"This was sung to me by a blind man, eighty-two years of age, who told me that he learned it when a lad of ten, but that he had not sung it, or heard it sung, for forty years or more. He varied the several phrases of the tune, which is in the Dorian mode, in a very free and interesting manner (see English Folk Song: Some Conclusions, p. 21). I have chosen from these variations those which seemed to me to be the most characteristic. Except for one or two minor alterations, the words are given in the text precisely as they were sung to me.  The Robin Hood ballads, which, centuries ago, were extremely popular (although they were constantly denounced by the authorities), are now but rarely sung by the country folk. "  It is a 'merry and pleasant song' about the 'gallant and fierce' combat between Robin Hood and Arthur a Bland who afterwards joined Robin and Little John in the forest life. 


1 In Nottingham there lives a jolly tanner,
With a hey down down a down down
His name it was Arthur a Bland;
There is nere a squire in Nottinghamshire
Dare bid bold Arthur stand.

2. And as he went forth, in a summer’s morning,
With a hey down down a down down
In the forrest of merry Sherwood,
To view the red deer, that range here and there,
There met he with bold Robin Hood.

3. As soon as bold Robin Hood who did him espy,
With a hey down down a down down
He thought some sport he would make;
Therefore out of hand he bid him to stand,
And thus to him he spake:

4. Why, what art thou, thou bold fellow,
With a hey down down a down down
That ranges so boldly here?
In sooth, to be brief, thou look'st like a thief,
That comes to steal our king’s deer.

5. For I am a keeper in this forest;
With a hey down down a down down
The king puts me in trust
To look to his deer, that range here and there,
Therefore stay thee I must.

6. Then Robin Hood he unbuckled his belt,
With a hey down down a down down
He laid down his bow so long;
He took up a staff of another oak ,
That was both stiff and strong.

7. And knock for knock they lustily dealt,
With a hey down down a down down
Which held for two hours and more;
That all the wood rang at every bang,
They ply’d their work so sore

8. ‘Hold thy hand, hold thy hand,’ said bold Robin Hood,
With a hey down down a down down
‘And let our quarrel fall;
For here we may thresh our bones into mesh,
And get no coyn at all.

9. And in the forrest of merry Sherwood

With a hey down down a down down
Hereafter thou shalt be free:’
‘God-a-mercy for naught, my freedom I bought,
I may thank my good staff, and not thee.’


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Come Lads and Lasses: https://youtu.be/2j-Ai4pQ4f0
https://archive.org/stream/englishminstrels01bari#page/n39/mode/2up
"This delicious old song is one of the few in D'Urfey's "Pills to purge Meloncholy," which is not defiled by some coarseness," says Sabine-Gould (he wrote a collection of folk music Miss Mason used in her schools). He also says The earliest known copy in a collection published in 1672.  The collection "Pills to purge Melancholy" was published in 1719.  The tune, as folksongs do, has changed over time, and the lyrics have different variations as well.  Some versions repeat the last line of each verse twice, instead of just the one line given here.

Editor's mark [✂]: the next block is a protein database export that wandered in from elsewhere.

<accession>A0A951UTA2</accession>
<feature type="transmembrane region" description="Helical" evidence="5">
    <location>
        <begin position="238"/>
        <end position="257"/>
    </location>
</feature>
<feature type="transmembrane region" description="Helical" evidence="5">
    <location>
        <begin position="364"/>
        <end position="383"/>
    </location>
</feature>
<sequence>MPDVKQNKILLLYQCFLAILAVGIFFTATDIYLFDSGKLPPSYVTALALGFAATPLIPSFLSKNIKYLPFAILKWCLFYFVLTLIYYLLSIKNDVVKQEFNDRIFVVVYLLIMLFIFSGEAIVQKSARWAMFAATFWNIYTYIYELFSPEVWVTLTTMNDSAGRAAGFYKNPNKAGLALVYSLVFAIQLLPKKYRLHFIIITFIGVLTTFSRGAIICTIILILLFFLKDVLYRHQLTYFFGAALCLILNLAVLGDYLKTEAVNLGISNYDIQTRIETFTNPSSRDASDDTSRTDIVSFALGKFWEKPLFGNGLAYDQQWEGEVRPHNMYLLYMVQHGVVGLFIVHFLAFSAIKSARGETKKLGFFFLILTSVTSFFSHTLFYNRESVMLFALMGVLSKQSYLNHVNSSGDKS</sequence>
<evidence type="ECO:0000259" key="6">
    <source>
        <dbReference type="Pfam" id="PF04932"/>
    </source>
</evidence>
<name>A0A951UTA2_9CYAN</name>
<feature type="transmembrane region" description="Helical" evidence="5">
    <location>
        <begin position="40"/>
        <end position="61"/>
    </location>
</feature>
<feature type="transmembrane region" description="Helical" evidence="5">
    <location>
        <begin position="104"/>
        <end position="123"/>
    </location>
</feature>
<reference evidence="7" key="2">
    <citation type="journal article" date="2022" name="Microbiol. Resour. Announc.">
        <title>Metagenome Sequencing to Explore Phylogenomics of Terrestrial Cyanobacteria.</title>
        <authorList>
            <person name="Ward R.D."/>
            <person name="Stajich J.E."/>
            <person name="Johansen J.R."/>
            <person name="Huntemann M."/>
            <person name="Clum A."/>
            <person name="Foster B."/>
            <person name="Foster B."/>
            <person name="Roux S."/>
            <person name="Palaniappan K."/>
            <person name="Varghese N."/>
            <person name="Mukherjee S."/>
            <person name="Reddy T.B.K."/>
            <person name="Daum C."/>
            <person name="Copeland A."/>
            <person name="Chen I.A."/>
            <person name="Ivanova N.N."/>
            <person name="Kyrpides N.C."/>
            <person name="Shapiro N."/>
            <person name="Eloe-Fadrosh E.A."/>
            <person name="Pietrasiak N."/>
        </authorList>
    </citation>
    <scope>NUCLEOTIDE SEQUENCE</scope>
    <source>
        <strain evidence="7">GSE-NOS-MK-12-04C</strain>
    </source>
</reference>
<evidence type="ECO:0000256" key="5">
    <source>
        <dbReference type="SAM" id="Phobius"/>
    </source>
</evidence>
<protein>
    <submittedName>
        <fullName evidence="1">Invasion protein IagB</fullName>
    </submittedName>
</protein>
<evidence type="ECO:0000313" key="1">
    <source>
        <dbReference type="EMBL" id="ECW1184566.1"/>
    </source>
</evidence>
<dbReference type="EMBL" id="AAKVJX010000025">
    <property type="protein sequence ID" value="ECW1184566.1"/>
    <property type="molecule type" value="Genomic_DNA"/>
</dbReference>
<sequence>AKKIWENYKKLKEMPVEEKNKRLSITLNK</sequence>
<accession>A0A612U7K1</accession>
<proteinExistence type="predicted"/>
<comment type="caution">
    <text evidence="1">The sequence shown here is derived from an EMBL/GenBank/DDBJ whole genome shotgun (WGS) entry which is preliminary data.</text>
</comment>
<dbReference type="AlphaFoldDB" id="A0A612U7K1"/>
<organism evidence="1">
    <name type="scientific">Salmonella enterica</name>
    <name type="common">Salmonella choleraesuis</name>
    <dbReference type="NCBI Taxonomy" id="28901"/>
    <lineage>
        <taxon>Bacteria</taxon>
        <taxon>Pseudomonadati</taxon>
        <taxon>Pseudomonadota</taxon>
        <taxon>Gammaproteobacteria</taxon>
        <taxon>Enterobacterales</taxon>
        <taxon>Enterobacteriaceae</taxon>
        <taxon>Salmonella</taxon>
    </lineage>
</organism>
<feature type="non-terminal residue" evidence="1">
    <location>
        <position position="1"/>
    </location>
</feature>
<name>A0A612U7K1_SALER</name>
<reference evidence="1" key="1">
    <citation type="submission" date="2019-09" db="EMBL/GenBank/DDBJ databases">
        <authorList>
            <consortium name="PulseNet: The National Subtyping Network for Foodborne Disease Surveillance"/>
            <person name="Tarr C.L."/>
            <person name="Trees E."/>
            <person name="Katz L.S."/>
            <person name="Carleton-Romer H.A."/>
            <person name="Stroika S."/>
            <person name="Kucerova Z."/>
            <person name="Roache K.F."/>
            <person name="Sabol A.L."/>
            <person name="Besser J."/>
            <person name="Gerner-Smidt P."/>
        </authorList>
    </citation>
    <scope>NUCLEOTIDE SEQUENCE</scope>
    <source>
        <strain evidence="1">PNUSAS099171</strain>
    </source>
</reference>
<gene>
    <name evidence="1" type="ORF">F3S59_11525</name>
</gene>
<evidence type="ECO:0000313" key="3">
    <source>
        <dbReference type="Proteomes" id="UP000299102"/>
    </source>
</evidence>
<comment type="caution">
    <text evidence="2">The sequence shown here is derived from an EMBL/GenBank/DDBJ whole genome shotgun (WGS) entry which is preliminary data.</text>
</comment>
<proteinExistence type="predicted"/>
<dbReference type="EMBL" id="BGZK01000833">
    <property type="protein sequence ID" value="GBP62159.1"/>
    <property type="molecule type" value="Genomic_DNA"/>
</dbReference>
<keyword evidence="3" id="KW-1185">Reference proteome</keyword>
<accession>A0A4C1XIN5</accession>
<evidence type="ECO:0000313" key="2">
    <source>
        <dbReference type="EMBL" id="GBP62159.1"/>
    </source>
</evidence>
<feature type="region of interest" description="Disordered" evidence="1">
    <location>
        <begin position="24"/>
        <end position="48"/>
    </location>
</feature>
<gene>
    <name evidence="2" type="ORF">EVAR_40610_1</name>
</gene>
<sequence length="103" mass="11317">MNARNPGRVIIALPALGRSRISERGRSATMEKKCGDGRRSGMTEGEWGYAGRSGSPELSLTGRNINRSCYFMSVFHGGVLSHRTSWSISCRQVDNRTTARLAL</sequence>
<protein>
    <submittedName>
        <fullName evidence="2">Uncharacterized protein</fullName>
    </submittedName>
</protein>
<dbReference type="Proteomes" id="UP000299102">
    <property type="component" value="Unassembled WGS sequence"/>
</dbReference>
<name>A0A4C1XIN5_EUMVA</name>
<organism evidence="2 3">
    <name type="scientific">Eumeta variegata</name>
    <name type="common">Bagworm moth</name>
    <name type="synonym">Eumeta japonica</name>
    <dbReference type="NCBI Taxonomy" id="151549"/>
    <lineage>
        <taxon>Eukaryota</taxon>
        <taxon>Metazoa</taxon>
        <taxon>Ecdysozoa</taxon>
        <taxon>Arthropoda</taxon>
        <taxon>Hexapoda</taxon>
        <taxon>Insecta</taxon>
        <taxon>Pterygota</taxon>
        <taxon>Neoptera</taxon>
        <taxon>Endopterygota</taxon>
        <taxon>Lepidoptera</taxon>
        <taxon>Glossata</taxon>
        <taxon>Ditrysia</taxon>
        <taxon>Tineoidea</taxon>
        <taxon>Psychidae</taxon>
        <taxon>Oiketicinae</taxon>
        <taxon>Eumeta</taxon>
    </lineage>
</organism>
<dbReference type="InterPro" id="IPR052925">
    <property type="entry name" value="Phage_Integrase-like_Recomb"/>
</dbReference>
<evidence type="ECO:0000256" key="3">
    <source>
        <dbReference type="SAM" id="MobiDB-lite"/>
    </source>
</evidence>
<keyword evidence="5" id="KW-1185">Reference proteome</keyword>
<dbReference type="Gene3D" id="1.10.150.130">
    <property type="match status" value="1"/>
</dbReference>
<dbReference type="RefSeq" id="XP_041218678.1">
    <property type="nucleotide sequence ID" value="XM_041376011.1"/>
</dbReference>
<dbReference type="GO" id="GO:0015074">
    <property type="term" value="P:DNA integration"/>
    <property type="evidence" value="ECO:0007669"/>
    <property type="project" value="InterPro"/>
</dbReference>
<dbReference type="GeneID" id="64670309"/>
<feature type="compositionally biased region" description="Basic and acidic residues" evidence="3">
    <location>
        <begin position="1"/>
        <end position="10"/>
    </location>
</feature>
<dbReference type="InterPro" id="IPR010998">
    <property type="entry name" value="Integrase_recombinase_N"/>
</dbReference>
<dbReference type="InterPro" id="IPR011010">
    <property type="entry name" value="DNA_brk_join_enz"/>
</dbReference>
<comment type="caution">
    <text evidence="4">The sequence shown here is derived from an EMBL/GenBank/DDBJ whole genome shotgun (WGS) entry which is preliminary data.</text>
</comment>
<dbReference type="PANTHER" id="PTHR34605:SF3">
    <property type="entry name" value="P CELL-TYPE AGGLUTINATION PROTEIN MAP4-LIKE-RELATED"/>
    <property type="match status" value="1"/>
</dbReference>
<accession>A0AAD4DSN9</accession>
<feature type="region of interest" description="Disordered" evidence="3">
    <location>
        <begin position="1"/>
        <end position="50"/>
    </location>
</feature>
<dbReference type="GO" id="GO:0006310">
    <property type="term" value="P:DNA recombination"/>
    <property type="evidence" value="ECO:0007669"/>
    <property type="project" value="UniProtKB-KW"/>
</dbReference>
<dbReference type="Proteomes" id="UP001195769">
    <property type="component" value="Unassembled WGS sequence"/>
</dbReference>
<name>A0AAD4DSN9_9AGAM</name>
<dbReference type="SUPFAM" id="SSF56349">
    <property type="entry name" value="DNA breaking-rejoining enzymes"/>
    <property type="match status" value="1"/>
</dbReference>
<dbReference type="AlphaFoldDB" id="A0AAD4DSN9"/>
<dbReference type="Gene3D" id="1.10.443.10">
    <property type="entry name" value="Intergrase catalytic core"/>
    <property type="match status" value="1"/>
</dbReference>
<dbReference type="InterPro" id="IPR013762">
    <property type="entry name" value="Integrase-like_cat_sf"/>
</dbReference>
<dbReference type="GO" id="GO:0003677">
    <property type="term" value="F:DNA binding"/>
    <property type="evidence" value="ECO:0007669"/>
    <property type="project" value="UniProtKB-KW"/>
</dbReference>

Come, lasses and lads, get leave of your dads,* and away to the maypole hie, 
For every he has got him a she, and the fiddler's standing by; 
There's Georgie has got his Jannie , and Johnny has got his Joan, 
And there they do jog it, jog it, and jog it, a tripping it up and down 

"You're out!" says Dick; "Not I," says Nick. "'T'was the fiddler played it wrong." 
“’T'is true!" says Hugh, and so says Sue, and so says every one.
 The fiddler then began to play the tune again, 
 And ev'ry girl did foot it, and foot it, a' trippin' it to the men, 

 Now they did stay the whole of the day, and tired the fiddler quite 
All dancing and and play, without any pay, from morning unto night 
At last they told the fiddler they'd pay him for his play, 
And each a tuppence, tuppence, tuppence gave him and went away,

 "Goodnight!" says Harry; "Goodnight!" says Mary; "Goodnight! says Poll* to John, 
"Goodnight!" says Sue to her sweetheart Hugh, "Goodnight!" says everyone. 
Some walked and some did run; some loitered on the way, 
And bound themselves by kisses twelve, to meet the next holiday. 

 *'Get leave of your dads' is to get permission 
* Poll is short for Polly
* foot it and tripping it are just terms for dancing

Ralph Caldecott illustrated a child's picture book of this song in the late 1800s. You can view it here.




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Amazon downloads (I haven't been able to listen to the full songs for these, just the previews, so use with that understanding), although I did not find one I liked for Lasses and Lads:

Robin Hood and the Tanner, .99